MENA, Turkey and South Africa — A Summary of Food Security Index Findings

The Economist Intelligence Unit’s Global Food Security Index (GFSI), sponsored by DuPont, is an annual benchmarking index that provides a common framework for understanding the root causes of global food insecurity by examining the dynamics of food systems around the world. This framework creates a unique country-level food security measurement tool that addresses the issues of affordability, availability, quality & safety in 113 countries. This year also marks the inception of the index’s Natural Resources & Resilience adjustment factor, which demonstrates the impact of climate-related and natural resource risks on overall food security.

For the first time in five years, the index has recorded a drop in global food security after four years of progressive gains. This downturn reflects the impact of decreasing public sector investments, worsening global political instability, increased human migration and the escalation of climate change consequences on both poor and rich states alike.

South Africa Steps Up

South Africa is one of the few countries that achieved positive traction in the past year. Despite weathering the worst drought in two decades, South Africa’s agriculture sector has risen to the challenge by bolstering food resources and safety net programs.

Overall South Africa placed 1st in Africa and 44th globally. In terms of its overall GFSI score, when adjusted by the Natural Resources & Resilience, it placed 46th out of 113 counties.

South Africa received strong scores in five indicators, achieving the maximum of 100 points for the country’s nutritional standards (which includes national nutrition plans, dietary guidelines and nutritional monitoring) and the presence of food ‘safety net’ programs (public initiatives that protect the poor from food-related shocks). However, a key challenge still remains its stagnating GDP growth rate, which has only recently started to show some signs of recovery.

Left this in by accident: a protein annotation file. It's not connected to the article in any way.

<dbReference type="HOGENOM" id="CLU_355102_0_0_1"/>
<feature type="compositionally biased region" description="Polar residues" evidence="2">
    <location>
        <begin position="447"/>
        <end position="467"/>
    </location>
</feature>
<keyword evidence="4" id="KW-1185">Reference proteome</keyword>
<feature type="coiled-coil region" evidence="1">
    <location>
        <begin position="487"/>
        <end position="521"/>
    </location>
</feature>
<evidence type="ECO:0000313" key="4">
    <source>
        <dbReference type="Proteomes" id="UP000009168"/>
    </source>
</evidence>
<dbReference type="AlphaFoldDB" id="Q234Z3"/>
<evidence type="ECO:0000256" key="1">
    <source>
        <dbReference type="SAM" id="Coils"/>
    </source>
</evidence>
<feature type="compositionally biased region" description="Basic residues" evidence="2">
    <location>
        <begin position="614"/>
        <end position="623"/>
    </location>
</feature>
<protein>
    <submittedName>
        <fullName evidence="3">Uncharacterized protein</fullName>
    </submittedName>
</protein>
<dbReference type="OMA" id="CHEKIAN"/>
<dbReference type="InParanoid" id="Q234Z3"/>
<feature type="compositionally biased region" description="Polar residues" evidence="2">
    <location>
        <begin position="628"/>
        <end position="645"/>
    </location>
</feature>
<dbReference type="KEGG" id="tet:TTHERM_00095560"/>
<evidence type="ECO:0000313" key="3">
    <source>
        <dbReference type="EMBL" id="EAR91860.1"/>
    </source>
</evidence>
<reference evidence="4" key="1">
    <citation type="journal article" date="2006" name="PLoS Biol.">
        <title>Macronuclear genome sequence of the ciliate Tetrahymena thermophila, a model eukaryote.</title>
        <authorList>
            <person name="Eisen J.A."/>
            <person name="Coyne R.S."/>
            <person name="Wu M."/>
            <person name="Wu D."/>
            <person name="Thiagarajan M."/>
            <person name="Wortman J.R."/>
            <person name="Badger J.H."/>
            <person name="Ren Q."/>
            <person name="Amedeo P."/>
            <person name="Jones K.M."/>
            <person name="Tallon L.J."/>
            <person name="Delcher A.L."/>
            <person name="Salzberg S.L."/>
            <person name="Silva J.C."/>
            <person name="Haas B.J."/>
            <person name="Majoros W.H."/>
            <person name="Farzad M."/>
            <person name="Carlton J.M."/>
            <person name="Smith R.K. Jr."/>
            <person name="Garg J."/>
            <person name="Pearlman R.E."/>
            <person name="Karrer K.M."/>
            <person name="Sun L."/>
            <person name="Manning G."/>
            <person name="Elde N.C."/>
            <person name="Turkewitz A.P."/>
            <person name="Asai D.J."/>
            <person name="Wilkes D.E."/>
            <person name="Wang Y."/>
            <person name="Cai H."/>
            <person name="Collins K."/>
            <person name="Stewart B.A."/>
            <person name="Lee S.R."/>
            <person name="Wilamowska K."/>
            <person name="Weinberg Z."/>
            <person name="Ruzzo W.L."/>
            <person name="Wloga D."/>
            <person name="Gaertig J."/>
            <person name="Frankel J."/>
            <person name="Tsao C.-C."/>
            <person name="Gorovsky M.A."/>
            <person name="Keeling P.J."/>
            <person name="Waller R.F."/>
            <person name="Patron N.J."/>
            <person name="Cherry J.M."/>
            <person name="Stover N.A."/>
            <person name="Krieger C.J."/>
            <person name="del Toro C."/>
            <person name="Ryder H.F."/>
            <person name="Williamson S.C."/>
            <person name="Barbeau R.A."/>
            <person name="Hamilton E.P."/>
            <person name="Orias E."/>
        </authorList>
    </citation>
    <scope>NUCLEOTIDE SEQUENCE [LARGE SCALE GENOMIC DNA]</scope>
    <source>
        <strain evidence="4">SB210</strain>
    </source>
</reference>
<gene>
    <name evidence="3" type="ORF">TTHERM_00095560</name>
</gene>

“South Africa has demonstrated the important strides that can be achieved when food security is made a priority by government. With worsening political instability, rising migration and declining public-sector investment evident across the globe. The world will be looking to South Africa to lead the discourse on how we can effectivity tackle the crippling issue of food insecurity in Africa,” said Prabdeep Bajwa, DuPont Regional Director – Africa.

Regional Perspective – Middle East & Africa

At a global and regional level, the Middle East & Africa has suffered the greatest losses.  Drought has wreaked havoc across most of in Sub-Saharan Africa, putting strain on food safety nets and international food aid programs. Sub-Saharan countries, which are the most food insecure countries globally, have been hit by the impacts of extreme weather which has increased populations’ dependency on already overburdened multilateral and NGO-run food safety net programs.

Across East Africa, a region which typically receives rainfall twice a year, climate change related impacts have left countries reeling from the worst drought in a century. Kenya, Somalia, Ethiopia, Tanzania and Uganda, which boast rich agricultural lands are worst affected. This has caused food prices to skyrocket to record levels, doubling the price of staple cereals in some areas, and exacerbating the acute food insecurity.